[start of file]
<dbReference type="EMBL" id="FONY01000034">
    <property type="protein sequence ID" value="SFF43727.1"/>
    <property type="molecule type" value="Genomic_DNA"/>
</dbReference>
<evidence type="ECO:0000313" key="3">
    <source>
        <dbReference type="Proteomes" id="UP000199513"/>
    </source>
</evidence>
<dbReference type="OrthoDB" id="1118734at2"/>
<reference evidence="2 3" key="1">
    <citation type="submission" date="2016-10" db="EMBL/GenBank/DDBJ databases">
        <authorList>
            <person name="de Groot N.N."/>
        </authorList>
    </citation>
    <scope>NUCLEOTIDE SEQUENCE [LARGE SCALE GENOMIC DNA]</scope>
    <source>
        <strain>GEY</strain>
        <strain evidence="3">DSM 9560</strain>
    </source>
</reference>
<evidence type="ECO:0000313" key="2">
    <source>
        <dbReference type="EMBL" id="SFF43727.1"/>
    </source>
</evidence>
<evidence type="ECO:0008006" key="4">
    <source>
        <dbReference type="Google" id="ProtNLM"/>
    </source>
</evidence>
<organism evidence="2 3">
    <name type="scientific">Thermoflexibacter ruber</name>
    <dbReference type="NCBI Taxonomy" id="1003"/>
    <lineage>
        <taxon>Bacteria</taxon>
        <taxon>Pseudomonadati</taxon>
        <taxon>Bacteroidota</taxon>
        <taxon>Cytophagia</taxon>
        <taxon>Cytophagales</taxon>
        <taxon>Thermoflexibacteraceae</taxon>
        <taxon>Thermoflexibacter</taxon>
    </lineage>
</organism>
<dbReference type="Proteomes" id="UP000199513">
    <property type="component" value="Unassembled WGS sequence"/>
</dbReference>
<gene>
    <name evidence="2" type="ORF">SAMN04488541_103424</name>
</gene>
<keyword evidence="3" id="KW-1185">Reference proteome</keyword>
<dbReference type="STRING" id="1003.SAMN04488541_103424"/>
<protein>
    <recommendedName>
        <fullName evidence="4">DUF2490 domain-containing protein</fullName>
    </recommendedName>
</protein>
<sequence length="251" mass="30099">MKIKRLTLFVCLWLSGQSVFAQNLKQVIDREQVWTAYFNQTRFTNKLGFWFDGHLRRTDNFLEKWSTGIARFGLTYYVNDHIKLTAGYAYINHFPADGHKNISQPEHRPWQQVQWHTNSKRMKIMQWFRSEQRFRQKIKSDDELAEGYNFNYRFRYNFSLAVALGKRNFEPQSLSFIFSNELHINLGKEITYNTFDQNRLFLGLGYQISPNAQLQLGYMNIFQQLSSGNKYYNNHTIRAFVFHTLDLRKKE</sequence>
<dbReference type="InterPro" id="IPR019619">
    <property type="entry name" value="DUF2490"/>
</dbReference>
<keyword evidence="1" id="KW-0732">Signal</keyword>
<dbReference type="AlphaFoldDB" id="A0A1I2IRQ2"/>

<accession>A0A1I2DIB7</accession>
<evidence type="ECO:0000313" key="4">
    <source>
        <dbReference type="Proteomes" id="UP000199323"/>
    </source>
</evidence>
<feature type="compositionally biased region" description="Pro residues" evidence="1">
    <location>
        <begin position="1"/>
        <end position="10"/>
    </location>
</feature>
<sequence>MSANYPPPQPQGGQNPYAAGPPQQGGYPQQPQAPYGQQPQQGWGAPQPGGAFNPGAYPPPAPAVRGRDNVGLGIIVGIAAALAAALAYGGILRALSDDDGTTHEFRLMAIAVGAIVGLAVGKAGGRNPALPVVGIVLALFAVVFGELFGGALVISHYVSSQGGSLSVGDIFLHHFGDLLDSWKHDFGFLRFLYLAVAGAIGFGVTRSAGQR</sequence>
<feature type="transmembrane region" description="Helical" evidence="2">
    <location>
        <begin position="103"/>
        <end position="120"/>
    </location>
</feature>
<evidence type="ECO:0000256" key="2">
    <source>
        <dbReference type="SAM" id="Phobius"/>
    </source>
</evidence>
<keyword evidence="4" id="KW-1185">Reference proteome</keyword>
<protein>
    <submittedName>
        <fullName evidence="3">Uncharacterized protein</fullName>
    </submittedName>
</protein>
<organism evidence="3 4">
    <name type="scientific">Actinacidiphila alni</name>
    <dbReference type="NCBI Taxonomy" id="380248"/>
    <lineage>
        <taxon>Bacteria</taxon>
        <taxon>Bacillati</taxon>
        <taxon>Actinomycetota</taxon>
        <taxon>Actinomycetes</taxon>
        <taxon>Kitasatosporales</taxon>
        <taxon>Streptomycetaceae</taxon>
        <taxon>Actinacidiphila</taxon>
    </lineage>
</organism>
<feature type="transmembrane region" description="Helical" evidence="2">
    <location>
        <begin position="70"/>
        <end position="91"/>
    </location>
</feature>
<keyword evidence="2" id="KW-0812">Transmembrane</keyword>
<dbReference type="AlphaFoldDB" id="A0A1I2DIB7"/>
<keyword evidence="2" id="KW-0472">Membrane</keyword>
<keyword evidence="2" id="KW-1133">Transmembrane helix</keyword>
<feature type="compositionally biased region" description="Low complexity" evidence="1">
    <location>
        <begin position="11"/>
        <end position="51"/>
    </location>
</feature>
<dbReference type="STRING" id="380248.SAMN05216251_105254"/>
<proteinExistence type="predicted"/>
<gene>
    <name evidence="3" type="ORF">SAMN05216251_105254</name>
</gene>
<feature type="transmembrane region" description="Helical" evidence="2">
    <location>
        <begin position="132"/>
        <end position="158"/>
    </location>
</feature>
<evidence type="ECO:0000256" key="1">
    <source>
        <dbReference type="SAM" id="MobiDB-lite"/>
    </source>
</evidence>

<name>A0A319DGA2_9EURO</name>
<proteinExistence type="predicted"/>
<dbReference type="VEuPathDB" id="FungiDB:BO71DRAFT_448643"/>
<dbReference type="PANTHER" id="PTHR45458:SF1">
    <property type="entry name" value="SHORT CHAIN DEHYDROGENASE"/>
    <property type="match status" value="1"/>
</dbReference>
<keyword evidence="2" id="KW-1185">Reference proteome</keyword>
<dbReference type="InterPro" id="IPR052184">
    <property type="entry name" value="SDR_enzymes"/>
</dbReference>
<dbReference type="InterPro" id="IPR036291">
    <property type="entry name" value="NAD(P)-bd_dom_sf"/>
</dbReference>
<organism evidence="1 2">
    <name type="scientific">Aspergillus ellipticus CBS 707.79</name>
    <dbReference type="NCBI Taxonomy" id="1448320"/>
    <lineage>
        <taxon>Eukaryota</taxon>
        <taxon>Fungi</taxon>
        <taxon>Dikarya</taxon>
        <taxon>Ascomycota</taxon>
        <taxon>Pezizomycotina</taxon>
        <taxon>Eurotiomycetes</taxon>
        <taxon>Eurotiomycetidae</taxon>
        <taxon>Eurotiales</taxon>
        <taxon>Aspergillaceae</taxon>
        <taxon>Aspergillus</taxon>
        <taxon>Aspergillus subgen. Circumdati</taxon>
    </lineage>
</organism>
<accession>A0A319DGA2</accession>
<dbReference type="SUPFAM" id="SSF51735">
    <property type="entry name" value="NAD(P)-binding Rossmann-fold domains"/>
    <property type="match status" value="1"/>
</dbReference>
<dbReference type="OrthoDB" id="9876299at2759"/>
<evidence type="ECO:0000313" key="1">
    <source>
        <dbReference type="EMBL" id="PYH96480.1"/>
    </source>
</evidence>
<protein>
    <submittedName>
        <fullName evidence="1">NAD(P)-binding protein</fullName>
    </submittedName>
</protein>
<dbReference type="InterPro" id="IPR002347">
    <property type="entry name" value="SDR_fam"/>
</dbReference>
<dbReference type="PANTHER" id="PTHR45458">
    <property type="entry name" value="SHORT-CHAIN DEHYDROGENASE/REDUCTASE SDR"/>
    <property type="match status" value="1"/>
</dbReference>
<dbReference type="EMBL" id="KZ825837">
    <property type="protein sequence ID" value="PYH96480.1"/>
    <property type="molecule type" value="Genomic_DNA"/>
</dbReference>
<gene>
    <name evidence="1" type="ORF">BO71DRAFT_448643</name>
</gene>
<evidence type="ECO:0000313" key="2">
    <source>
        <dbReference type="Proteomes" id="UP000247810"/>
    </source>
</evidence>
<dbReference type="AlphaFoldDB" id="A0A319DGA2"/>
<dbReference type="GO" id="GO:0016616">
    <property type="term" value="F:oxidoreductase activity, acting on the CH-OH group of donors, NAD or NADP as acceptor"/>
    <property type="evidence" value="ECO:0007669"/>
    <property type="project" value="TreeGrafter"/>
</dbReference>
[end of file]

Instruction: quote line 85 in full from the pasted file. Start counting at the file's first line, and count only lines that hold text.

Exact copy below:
    <source>